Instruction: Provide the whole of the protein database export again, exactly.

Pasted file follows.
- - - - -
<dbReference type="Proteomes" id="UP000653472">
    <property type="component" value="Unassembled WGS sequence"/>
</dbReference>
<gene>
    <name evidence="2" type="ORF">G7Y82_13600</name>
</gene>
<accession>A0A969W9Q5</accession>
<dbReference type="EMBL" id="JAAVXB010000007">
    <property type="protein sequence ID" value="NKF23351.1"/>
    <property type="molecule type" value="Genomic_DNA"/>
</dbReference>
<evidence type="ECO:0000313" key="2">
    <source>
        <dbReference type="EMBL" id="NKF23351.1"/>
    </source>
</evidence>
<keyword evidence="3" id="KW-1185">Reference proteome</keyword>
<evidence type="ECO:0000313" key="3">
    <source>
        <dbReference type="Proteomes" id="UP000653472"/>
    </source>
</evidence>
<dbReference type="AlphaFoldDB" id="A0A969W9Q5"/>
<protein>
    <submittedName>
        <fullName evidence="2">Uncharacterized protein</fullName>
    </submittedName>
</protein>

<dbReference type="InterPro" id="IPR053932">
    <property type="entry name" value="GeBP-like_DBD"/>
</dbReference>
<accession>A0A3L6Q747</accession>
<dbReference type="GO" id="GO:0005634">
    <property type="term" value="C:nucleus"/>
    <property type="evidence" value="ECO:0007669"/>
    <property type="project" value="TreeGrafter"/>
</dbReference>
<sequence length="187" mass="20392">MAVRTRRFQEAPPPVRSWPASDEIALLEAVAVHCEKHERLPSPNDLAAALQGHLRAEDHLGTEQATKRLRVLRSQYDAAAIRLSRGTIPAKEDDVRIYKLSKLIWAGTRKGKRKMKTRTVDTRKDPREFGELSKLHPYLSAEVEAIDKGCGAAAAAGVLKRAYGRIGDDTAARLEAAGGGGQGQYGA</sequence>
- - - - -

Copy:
<dbReference type="Proteomes" id="UP000653472">
    <property type="component" value="Unassembled WGS sequence"/>
</dbReference>
<gene>
    <name evidence="2" type="ORF">G7Y82_13600</name>
</gene>
<accession>A0A969W9Q5</accession>
<dbReference type="EMBL" id="JAAVXB010000007">
    <property type="protein sequence ID" value="NKF23351.1"/>
    <property type="molecule type" value="Genomic_DNA"/>
</dbReference>
<evidence type="ECO:0000313" key="2">
    <source>
        <dbReference type="EMBL" id="NKF23351.1"/>
    </source>
</evidence>
<keyword evidence="3" id="KW-1185">Reference proteome</keyword>
<evidence type="ECO:0000313" key="3">
    <source>
        <dbReference type="Proteomes" id="UP000653472"/>
    </source>
</evidence>
<dbReference type="AlphaFoldDB" id="A0A969W9Q5"/>
<protein>
    <submittedName>
        <fullName evidence="2">Uncharacterized protein</fullName>
    </submittedName>
</protein>

<dbReference type="InterPro" id="IPR053932">
    <property type="entry name" value="GeBP-like_DBD"/>
</dbReference>
<accession>A0A3L6Q747</accession>
<dbReference type="GO" id="GO:0005634">
    <property type="term" value="C:nucleus"/>
    <property type="evidence" value="ECO:0007669"/>
    <property type="project" value="TreeGrafter"/>
</dbReference>
<sequence length="187" mass="20392">MAVRTRRFQEAPPPVRSWPASDEIALLEAVAVHCEKHERLPSPNDLAAALQGHLRAEDHLGTEQATKRLRVLRSQYDAAAIRLSRGTIPAKEDDVRIYKLSKLIWAGTRKGKRKMKTRTVDTRKDPREFGELSKLHPYLSAEVEAIDKGCGAAAAAGVLKRAYGRIGDDTAARLEAAGGGGQGQYGA</sequence>